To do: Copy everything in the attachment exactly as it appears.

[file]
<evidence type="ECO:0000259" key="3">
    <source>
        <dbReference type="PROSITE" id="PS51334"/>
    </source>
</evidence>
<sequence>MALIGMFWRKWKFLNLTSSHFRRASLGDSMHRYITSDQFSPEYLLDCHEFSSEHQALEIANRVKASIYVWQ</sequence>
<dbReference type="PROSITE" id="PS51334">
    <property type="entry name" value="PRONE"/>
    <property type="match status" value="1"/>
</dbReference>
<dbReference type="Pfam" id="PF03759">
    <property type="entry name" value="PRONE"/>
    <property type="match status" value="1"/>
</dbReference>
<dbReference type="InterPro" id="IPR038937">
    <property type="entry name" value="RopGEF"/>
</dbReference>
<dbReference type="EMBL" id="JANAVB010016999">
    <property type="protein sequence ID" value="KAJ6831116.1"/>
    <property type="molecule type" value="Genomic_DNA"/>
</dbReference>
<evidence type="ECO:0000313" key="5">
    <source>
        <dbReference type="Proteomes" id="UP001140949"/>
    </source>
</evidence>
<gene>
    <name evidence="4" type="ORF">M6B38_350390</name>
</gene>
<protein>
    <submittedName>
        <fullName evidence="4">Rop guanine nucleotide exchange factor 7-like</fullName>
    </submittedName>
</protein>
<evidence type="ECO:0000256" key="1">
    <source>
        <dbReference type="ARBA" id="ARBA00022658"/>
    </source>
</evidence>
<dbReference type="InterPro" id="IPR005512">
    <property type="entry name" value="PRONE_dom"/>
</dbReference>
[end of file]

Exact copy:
<evidence type="ECO:0000259" key="3">
    <source>
        <dbReference type="PROSITE" id="PS51334"/>
    </source>
</evidence>
<sequence>MALIGMFWRKWKFLNLTSSHFRRASLGDSMHRYITSDQFSPEYLLDCHEFSSEHQALEIANRVKASIYVWQ</sequence>
<dbReference type="PROSITE" id="PS51334">
    <property type="entry name" value="PRONE"/>
    <property type="match status" value="1"/>
</dbReference>
<dbReference type="Pfam" id="PF03759">
    <property type="entry name" value="PRONE"/>
    <property type="match status" value="1"/>
</dbReference>
<dbReference type="InterPro" id="IPR038937">
    <property type="entry name" value="RopGEF"/>
</dbReference>
<dbReference type="EMBL" id="JANAVB010016999">
    <property type="protein sequence ID" value="KAJ6831116.1"/>
    <property type="molecule type" value="Genomic_DNA"/>
</dbReference>
<evidence type="ECO:0000313" key="5">
    <source>
        <dbReference type="Proteomes" id="UP001140949"/>
    </source>
</evidence>
<gene>
    <name evidence="4" type="ORF">M6B38_350390</name>
</gene>
<protein>
    <submittedName>
        <fullName evidence="4">Rop guanine nucleotide exchange factor 7-like</fullName>
    </submittedName>
</protein>
<evidence type="ECO:0000256" key="1">
    <source>
        <dbReference type="ARBA" id="ARBA00022658"/>
    </source>
</evidence>
<dbReference type="InterPro" id="IPR005512">
    <property type="entry name" value="PRONE_dom"/>
</dbReference>